The materials science company Raychem invested heavily in the scientific analysis, research and development of substances, modifying existing and manufacturing many new materials.
In the leak detection industry it has resulted in world leading sensing cable technologies, utilising the radiation cross-linking of fluoropolymer materials and electronics monitoring circuitry that is capable of outstanding levels of accuracy and reliability.
Julian Waumsley explains how Aquilar contributes to the global R&D effort
Aquilar is involved at the customer or ‘application’ level. We provide a technical interpolation of the problems faced by and the changing needs of customers in the field, with an interface to developers within the TraceTek organisation. Aquilar therefore maintains close links with end-users, partner installers and consulting engineers.
What sort of problems might be evolving in the field?
Three areas in commercial buildings particularly come to mind:
- Internet and telecommunications businesses have created a new breed of commercial building. Large-scale operations with substantial computer power which generate considerable amounts of heat and require effective cooling from air-conditioning plant. Chilled water AHU’s and condensate pipework within large-scale computer rooms are a risky combination.
- Satellite TV and broadcasting has really moved forward in the UK and Europe. There are technical rooms with voluminous electronics that need to be maintained at critical temperatures. Air-conditioning or cooling equipment, large or small, all have some form of water – condensation waste or chilled water supply, bringing the potential for leaks.
- There are numerous legacy and historic locations across the UK, with precious books, artworks and artefacts, in both public and private hands. In many cases water-based heating systems and cooling/humidification systems have been added post construction as HVAC technology has moved forward. These treasures and even the fabric of the building are then exposed to the risk of water leaks and even flooding. Even though insurance policies may cover monetary value, many such items could be lost forever.
What are the avenues that Aquilar might explore to set about solving problems of this sort?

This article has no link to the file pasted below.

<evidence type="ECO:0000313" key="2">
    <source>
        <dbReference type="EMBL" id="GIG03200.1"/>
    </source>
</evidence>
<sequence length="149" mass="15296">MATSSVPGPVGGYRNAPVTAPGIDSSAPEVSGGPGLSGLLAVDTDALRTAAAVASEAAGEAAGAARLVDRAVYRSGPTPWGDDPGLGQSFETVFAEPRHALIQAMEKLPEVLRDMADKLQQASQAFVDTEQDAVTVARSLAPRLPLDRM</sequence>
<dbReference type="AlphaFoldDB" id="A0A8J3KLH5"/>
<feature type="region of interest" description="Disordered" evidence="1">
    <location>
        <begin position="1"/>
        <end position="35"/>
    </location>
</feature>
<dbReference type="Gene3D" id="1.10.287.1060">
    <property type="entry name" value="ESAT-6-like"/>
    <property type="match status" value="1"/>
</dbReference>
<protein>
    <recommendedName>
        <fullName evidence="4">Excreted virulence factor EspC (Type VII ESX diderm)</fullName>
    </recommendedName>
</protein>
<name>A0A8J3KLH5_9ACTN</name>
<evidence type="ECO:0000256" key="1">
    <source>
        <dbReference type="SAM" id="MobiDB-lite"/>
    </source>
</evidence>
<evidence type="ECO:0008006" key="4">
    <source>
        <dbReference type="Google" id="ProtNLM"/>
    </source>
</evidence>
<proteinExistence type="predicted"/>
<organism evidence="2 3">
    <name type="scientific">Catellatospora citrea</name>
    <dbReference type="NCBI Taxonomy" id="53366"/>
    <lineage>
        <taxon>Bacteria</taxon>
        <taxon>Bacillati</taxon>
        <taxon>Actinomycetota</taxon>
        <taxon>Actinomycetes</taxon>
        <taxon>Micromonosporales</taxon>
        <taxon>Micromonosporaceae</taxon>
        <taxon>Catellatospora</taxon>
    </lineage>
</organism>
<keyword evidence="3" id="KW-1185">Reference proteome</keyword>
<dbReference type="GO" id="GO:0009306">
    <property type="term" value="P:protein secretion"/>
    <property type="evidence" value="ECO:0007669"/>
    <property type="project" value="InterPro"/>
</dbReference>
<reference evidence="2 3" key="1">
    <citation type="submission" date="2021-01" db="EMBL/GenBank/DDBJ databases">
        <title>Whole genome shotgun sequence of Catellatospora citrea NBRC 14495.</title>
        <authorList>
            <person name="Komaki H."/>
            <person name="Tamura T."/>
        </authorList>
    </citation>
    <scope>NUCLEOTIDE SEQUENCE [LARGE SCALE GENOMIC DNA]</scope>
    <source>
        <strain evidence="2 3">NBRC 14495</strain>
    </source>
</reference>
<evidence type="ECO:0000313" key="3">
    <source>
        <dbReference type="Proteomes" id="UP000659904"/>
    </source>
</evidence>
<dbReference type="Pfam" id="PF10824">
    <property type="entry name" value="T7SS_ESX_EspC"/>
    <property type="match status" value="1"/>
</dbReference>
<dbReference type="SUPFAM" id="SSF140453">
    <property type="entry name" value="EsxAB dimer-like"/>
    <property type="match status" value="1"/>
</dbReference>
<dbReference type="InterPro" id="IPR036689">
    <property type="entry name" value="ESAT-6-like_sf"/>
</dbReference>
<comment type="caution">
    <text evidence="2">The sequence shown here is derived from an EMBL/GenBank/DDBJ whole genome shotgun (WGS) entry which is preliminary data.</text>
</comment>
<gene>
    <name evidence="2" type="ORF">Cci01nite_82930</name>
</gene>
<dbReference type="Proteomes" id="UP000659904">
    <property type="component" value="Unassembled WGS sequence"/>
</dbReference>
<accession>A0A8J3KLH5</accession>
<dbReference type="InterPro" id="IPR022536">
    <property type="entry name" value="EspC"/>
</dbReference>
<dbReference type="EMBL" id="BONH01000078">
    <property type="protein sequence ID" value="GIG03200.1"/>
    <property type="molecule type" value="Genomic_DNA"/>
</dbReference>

There are many: building new sensor devices, finding new products, or adapting devices from other industries or applications. This may involve adapting electronic circuitry to link the device into TraceTek or AquiTron systems, and to provide for fully supervised circuits.
What have been the successes of this programme?
There has been a requirement for individual isolating solenoid valves to be controlled when a leak has been detected within specific rooms or zones of a building. The introduction of the TraceTek TT-NRM (Network Relay Module) has enabled up to 320 individual alarm relays to be configured from a TTDM-128/TTSIM network.
As soon as the product was available it was incorporated into the project for the HM Treasury in London.
Pin point meterage location and single zone alarm systems have been available within the product range for many years. A requirement soon emerged for a multi zone alarm panel with individual isolated circuits and for each zone to have its own set of “leak” volt-free contacts.
The AquiTron™ AT-MZA panel was introduced at the start of 2003 and is being used on many applications requiring anything from 2 to 8 individual zones.
The AquiTron™ Water detection probes have been used with the TraceTek system for many years, and complements the TT1000 water sensing cables. From this came the development of the immersion probe AT-600A for use in drainage pipes and overflows. As the sensor has become more widely used we have seen many customers using the sensor as a level indicator in tanks to protect against a potential over-fill.
Which parts of the process take place at Aquilar in the UK?
Any or all, depending on the project: evaluation and design, initial prototyping, production prototyping, and final production, with design review at each stage.
Are there any areas currently under development?
Yes, we are looking at a new kind of zone control system in response to growing demand for individual zone monitoring. Developments in the Industrial / Environmental markets have prompted a thorough review of the sensors needed in this fast moving and increasingly legislation driven sector.
More importantly, because of our close links with the end user via our field representatives and partner installers, we continuously monitor trends and emerging needs.